Strange Faces, Nipples & Blood: The trouble with Justice League: Gods and Monsters
I’ve been reading comic books for fifteen years – it started when I was ten and realized the place I bought Pokemon cards also sold comic books. I lean more towards Marvel now but as a kid I was a tried and true DC fan. Nothing made me happier than Superman, Batman and Wonder Woman stories. And the only thing better than a regular old story about the trinity was an Elseworlds tale. DC doesn’t use the labeling so much anymore, what with all the crises and convergences of the last few years, but there was a time when DC gleefully published their own response to the What Ifs of old school Marvel. Sometimes Superman’s ship crash landed in an African jungle and he was raised by gorillas like Tarzan, other times Batman was operating in a gritty 1940s themed world, sometimes the Justice League were cowboys or samurai. A kid a good comic was like an ice cream sandwich and but an Elseworld? Good or bad they might as well have been a whole damn sundae.
Naturally I was excited when Justice League: Gods and Monsters was announced. I wasn’t exactly enthralled with the idea of a grittier, darker Justice League, but I liked the idea of shaking the trinity paradigm up. I was interested to see what it would look like to put different characters in the roles of Superman, Batman and Wonder Woman.
And now that I have I kind of wish I hadn’t.
You see, Gods and Monsters falls flat in an area that a lot of Elseworlds stories do: it fails to show us why the changes to the established canon we’re used to give us the world we’re viewing in the film.
One of my favorite Elseworlds tales, and easily one of the best JLA: The Nail, is set in a world where John and Martha Kent blow out a tire after running over a nail and thus don’t make it to baby Kal-El’s ship in time to adopt and raise him. The rest of the story shows us the butterfly effect styles changes this causes to world and how much different things are for the JLA. Gods and Monsters doesn’t do this. At no point are we really shown why this world is different besides the fact that “it just is.”
And sometimes worlds can just be different: I don’t need to know the exact details as to why the Nazis won the war on Earth-X or why Thunderworld doesn’t have any other superheroes, but when you give us a world as radically different as the one seen in this film is, we need to get a little more backstory.
We don’t know why this child of Zod raised by migrant Mexican workers is a violent superguardian who works for the government and calls himself Superman. Sure he mentions “being at the receiving end of some harsh lessons” when he’s speaking to Lois Lane at one point, but we’re told this rather than shown.
We don’t know why Kirk Langstrom runs around in a costume calling himself Batman besides the fact that Superman “took him in.”
And most frustratingly: we have absolutely have no idea why Bekka, granddaughter of High Father of the New Gods, runs around calling herself Wonder Woman.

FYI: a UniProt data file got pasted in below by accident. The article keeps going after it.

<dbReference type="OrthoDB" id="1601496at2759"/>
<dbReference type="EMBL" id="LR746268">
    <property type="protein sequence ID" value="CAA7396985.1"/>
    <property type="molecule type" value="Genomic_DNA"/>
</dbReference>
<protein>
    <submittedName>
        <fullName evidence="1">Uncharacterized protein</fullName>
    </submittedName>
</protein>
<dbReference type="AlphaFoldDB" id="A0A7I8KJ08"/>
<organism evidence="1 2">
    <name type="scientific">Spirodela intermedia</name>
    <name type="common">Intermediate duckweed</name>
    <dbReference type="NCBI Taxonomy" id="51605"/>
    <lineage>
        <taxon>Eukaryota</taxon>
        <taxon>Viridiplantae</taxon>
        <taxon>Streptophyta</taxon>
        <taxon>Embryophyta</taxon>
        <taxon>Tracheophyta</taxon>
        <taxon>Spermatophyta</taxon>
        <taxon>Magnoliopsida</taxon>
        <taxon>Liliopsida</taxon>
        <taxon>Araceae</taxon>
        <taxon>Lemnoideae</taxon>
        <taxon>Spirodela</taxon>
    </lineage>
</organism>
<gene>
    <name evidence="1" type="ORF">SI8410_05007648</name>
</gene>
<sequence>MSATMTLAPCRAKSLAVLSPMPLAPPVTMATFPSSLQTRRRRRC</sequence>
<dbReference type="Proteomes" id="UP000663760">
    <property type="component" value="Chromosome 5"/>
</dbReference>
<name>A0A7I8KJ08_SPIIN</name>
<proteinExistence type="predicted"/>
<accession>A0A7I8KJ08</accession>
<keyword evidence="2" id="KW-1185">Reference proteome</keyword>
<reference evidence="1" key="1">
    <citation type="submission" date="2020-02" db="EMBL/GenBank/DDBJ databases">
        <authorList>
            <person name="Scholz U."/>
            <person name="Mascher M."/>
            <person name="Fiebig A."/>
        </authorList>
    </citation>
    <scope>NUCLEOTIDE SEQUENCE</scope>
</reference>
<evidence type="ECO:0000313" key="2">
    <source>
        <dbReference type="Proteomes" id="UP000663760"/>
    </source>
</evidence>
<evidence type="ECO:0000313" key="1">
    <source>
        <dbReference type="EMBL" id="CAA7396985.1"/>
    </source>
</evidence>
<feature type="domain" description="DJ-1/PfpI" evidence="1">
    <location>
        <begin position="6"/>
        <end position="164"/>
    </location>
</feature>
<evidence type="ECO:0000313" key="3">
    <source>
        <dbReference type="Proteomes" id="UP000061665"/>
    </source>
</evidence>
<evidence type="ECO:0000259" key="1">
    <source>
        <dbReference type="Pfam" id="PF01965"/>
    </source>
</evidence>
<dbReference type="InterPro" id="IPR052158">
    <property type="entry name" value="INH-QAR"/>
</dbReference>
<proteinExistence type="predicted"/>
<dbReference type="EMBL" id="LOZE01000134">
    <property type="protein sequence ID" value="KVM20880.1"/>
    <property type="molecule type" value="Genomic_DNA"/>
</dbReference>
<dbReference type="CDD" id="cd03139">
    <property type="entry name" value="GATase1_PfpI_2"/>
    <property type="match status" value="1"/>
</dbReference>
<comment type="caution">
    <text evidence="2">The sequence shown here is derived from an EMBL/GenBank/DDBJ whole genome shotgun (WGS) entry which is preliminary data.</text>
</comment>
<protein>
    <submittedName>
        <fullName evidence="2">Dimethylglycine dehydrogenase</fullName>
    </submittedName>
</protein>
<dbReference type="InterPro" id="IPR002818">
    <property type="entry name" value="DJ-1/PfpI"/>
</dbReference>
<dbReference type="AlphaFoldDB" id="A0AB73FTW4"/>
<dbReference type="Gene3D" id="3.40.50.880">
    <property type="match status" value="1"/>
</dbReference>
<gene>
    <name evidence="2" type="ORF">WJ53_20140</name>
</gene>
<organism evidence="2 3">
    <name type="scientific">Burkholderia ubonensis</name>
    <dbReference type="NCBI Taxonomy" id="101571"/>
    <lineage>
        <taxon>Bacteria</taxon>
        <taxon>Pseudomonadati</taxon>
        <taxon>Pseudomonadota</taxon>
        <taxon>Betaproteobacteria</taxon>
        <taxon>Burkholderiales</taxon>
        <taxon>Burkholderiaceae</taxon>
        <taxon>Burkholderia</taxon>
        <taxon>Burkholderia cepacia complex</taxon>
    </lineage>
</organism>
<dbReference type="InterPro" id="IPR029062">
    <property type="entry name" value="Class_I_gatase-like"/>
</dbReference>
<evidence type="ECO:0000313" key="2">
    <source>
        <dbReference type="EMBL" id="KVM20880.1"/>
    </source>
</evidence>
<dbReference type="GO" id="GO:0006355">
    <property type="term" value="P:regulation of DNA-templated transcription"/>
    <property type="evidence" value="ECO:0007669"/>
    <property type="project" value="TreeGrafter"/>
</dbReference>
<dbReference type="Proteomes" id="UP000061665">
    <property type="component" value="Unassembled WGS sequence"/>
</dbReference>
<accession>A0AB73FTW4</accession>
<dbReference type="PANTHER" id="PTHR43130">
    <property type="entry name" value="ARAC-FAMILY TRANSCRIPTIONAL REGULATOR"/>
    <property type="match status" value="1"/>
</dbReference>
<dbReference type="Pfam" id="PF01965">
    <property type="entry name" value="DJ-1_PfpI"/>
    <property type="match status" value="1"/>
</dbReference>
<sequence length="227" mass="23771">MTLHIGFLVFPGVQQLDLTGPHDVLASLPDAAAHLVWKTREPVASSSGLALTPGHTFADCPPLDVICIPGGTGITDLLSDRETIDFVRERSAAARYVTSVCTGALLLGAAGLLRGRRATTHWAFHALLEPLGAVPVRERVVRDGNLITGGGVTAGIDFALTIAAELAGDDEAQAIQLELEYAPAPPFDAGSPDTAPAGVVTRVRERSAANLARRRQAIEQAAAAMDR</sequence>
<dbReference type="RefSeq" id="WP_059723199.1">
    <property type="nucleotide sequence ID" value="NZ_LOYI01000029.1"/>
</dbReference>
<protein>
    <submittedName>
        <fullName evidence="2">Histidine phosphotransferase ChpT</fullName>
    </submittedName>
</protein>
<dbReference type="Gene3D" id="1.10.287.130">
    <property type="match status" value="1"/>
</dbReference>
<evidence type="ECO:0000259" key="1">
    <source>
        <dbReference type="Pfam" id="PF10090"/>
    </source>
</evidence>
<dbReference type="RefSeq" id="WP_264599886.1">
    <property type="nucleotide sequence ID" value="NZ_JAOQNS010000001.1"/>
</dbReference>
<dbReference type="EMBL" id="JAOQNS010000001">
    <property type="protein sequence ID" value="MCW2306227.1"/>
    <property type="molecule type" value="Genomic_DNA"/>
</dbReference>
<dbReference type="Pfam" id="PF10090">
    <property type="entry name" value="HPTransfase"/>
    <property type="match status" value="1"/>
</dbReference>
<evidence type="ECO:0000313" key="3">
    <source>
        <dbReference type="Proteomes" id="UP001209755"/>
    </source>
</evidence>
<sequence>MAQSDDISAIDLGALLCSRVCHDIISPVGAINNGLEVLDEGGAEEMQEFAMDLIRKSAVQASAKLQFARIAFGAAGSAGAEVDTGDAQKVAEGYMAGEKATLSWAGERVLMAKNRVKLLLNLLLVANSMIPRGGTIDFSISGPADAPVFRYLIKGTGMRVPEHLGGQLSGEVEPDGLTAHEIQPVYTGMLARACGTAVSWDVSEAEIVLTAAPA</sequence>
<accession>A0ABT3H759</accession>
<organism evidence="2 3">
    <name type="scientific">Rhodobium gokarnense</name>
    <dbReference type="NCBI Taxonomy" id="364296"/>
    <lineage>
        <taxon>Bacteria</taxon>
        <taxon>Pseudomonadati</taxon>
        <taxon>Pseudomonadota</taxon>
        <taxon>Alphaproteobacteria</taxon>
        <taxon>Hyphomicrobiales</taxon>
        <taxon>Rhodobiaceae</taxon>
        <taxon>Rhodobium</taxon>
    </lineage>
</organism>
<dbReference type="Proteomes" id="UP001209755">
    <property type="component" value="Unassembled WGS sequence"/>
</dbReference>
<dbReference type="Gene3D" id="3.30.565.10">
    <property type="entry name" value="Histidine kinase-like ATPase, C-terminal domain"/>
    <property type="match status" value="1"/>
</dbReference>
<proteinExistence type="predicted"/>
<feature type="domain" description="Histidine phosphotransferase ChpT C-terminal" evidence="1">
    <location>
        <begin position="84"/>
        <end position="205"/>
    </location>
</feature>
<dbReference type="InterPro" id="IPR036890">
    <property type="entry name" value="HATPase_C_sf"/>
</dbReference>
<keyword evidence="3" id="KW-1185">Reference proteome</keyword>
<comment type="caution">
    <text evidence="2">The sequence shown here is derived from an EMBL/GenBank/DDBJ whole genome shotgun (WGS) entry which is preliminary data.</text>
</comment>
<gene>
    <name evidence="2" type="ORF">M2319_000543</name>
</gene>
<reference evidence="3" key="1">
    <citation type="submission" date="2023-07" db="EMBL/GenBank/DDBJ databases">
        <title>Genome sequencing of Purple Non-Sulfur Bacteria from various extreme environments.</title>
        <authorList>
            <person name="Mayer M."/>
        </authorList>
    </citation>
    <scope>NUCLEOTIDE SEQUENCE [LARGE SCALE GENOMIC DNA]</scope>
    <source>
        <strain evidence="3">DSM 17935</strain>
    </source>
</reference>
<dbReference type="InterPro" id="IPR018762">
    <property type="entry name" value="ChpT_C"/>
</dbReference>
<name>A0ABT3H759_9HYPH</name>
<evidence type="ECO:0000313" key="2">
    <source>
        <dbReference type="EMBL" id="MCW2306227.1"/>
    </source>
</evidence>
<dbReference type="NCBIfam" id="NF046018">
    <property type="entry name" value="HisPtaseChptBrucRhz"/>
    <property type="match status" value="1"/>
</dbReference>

It’s as though the film expects us to take these characters for what they tell us they are for no other reasons besides the fact that we’re being told in the first place. And at a certain level, that’s fine, there’s a lot of Elseworlds that do that, but most have the good sense to use characters that we as viewers would be more familiar with.
Besides for Kirk Langstrom, who we all know and love as Man-Bat, the rest of these characters are kind of blank slates. Barring some barely remembered Kirby New Gods stuff, Bekka is a character I honestly couldn’t tell you a damn thing about. And this son of Zod and Lara guy? A completely new character. There’s a part of me that wonders if the narrative wouldn’t be a little more coherent if they’d simply used Kal-El, Diana and Bruce Wayne and just reshaped their lives as most Elseworlds choose to do rather than throwing us into the deep end with new(ish) characters.
I’ve read about Nazi Kal-El and Russian Communist Kal-El and British Kal-El so raised-by-Mexican-migrant worker Kal-El might have been really interesting to see. It would’ve been interesting to see how that kind of life might have changed Kal-El from the one we know and love to a more hardened hero. At least, it would’ve been a helluva lot more interesting than some guy we don’t know saying dios mios as the only real reminder we get of his new origin.
And its not like we haven’t already seen vampire Batman or vicious sword slashing Wonder Woman.
It just feels like almost all the elements to tell a great Elseworlds story were there and the team behind the film fell short. And that’s not to say I didn’t enjoy some things about it: I really loved that made Will Magnus the villain instead of the more obvious Lex Luthor, I enjoyed their more skepetical and hard-assed Lois Lane, and any reality where Amanda Waller is the President is A-OK with me…but I wish they’d given us just a little more backstory than they did blood, nipples and a couple of swear words. Don’t get me wrong, I love blood, nipples and cursing, I just don’t think they mix with the Justice League. Even when the Justice League is a bunch of characters I barely recognize and don’t particularly care about.